In short, we have got to recognise that there are two quite distinct forms of the ideal of self-consistency unmistakably posited in the Bradleian epistemology, whether or not they be always kept clearly in mind by Bradley himself. There is the 'pure' self-consistency which a regress upon the conditions of cognitive experience compels us to posit as characterising ultimate reality, but of whose concrete character we know nothing. This we may call the 'noumenal' ideal. And there is the 'empirical' self-consistency which is the criterion and positive guide in our actual intellectual operations. This we may call the 'phenomenal' ideal. The contradiction in Bradley's doctrine of 'Degrees' is that he uses the second form to apportion degrees of the first.

Since I reject the doctrine of 'Degrees' primarily because I accept the basic principles of Bradley's epistemology, it will be necessary for me to deal with the relation of these two forms of the ideal at some length in the sequel. Here all that I am anxious to make clear is that in some sense these two distinct forms must be admitted as components of the Bradleian scheme, and that this admission is fatal to the doctrine of 'Degrees.' It may, however, be advisable to anticipate subsequent explanations to the extent of pointing out that, although the 'phenomenal' ideal is here spoken of as being, as it were, a 'transcript' of the 'pure' ideal, it is not to be supposed that any conscious process is involved in the 'transcription.' The mind does not first of all possess the pure ideal and then proceed to construe it in terms of a relational arrangement. The ideal before the mind is from the first envisaged in its phenomenal aspect. We get at the conception of the 'pure' ideal only by a critical regress which discloses to us that the mind cannot attain to the harmony which it itself demands for Reality by following that form of the ideal which is its positive criterion. It seems a valid interpretation of this unsatisfiable demand to say that there is an ultimate ideal possessing the mind (the 'pure' ideal) which is radically distinct from the operative ideal which controls its concrete procedure (the 'phenomenal' ideal).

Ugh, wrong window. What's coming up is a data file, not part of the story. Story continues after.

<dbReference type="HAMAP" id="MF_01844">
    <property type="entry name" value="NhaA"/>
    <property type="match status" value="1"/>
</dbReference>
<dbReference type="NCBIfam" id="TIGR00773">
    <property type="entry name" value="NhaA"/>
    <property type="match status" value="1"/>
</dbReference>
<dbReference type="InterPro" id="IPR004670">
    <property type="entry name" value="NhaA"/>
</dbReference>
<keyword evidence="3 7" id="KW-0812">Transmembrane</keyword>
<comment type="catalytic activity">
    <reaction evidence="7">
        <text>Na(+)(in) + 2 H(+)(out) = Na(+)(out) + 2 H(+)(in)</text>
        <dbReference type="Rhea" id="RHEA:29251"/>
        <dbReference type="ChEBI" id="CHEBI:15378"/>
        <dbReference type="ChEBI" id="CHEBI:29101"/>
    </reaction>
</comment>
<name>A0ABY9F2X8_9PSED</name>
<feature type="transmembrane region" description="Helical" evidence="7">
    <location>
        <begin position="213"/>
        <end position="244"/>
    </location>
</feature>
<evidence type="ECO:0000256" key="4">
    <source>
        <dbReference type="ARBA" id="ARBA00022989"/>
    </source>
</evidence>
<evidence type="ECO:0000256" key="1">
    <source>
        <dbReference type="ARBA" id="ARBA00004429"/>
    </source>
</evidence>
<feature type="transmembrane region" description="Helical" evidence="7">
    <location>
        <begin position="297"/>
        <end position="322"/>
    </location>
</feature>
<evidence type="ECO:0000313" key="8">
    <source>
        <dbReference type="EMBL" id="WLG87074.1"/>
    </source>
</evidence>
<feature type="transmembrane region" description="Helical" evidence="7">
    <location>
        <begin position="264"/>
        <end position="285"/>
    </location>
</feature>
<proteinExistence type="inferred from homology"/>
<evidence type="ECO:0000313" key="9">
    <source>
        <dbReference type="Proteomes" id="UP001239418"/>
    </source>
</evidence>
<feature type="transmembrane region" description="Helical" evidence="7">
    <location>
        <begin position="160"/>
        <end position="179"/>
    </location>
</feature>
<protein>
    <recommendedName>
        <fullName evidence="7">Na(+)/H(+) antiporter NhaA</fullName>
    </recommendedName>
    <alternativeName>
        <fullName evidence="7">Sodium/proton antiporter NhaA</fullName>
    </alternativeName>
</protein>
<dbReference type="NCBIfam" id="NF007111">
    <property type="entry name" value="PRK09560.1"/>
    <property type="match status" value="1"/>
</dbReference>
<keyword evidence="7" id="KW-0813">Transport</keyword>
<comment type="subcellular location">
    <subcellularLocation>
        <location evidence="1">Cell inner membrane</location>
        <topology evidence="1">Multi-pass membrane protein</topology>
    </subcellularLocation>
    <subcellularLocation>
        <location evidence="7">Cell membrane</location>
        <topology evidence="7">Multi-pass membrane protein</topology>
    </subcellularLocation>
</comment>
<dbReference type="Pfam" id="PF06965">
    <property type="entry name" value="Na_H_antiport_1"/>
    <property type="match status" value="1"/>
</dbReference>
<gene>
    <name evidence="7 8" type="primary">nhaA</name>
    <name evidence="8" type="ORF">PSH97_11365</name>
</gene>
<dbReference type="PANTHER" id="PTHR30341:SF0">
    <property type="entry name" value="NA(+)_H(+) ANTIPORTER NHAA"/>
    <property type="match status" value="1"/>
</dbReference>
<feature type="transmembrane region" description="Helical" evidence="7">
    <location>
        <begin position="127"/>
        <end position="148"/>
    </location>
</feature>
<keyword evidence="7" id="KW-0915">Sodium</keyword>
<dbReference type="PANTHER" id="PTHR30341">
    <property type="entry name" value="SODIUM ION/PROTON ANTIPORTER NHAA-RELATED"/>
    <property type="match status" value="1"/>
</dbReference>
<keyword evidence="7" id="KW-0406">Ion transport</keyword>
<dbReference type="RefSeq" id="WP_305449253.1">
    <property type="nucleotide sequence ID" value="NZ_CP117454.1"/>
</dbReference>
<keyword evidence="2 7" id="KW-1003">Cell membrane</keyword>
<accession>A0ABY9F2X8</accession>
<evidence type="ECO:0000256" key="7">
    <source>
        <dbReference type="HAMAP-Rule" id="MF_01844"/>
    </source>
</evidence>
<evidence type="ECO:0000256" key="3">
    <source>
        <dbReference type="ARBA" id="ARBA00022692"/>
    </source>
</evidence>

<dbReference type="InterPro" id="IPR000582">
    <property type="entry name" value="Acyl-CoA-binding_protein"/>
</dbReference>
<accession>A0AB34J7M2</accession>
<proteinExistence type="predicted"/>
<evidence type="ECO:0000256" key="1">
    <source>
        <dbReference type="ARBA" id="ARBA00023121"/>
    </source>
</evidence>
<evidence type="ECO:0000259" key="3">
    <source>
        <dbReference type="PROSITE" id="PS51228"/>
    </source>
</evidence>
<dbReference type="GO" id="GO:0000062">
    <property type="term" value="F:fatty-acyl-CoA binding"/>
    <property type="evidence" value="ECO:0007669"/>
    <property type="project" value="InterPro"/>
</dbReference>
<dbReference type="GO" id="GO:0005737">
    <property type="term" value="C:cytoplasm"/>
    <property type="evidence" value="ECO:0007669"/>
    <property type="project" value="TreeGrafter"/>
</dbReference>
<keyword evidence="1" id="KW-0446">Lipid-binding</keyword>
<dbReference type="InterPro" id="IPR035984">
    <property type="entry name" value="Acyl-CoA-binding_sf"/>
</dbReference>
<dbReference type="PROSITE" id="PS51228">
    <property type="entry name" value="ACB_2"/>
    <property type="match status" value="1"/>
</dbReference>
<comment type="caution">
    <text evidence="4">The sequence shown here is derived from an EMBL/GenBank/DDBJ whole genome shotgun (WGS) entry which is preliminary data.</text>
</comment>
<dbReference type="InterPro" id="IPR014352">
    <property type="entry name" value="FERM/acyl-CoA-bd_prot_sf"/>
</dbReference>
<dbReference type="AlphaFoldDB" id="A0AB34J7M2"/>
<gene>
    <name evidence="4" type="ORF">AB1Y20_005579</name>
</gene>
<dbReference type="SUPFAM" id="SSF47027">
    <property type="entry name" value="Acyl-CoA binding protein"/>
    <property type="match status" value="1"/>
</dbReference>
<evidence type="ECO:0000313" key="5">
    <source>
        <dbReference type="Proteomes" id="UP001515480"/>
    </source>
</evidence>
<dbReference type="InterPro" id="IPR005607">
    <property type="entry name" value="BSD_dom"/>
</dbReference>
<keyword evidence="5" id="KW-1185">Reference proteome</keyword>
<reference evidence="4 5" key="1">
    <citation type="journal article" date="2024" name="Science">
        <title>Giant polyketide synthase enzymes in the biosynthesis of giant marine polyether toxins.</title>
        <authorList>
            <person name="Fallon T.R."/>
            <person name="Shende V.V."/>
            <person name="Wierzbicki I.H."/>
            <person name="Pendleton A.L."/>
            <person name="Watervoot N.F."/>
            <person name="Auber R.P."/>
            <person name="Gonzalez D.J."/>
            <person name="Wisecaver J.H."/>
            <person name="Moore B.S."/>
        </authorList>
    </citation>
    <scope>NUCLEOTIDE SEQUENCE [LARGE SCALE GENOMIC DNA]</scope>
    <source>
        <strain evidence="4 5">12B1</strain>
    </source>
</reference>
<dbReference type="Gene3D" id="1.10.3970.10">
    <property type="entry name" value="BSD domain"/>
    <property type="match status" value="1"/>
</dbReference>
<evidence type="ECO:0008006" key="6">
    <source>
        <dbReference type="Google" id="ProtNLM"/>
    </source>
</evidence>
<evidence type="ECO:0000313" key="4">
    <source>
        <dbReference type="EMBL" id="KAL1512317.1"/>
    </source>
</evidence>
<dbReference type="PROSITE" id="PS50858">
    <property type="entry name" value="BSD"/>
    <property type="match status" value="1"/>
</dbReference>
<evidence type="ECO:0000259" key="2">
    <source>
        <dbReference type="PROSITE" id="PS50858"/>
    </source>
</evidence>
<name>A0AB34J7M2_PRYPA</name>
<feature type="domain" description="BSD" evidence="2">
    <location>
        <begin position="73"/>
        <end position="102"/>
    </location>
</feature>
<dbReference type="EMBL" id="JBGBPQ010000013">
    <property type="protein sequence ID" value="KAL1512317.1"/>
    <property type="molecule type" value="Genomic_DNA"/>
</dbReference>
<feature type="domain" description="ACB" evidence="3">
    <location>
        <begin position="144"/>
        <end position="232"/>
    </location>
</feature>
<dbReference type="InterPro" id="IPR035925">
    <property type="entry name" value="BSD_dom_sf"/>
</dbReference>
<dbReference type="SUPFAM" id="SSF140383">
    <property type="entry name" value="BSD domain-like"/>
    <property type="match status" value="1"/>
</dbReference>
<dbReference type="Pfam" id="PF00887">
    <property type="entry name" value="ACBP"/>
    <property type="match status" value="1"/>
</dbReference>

It is true, however, that Bradley has, in response to criticism, offered to explain the paradox of his doctrine of 'Degrees of Truth.' To notice his rejoinder will, I think, but add confirmation to our view that the doctrine is, on his premises, untenable. On p. 597 of Appearance and Reality Bradley tells us, in answer to criticism similar to the above, that, so far as he understands the objection, it 'offers no serious difficulty.' No doubt (he urges) from one point of view all judgments are equally false. But there is another no less valid point of view from which it is proper to apportion to them 'degrees of truth.' In theology, he points out, we are not conscious of any incompatibility in maintaining that 'before God,' measured by His Perfection, all men are equally sinners, while also maintaining with like assurance that some men are certainly 'better' than others. Both points of view have their own validity. So too, Bradley suggests, with this apparently incompatible combination of philosophical doctrines - 'Degrees of Truth' and the 'Supra-rational Absolute.' The worst fault that can be alleged against his position, Bradley thinks, is that of 'two proper and indispensable points of view,' he may have unduly emphasised one.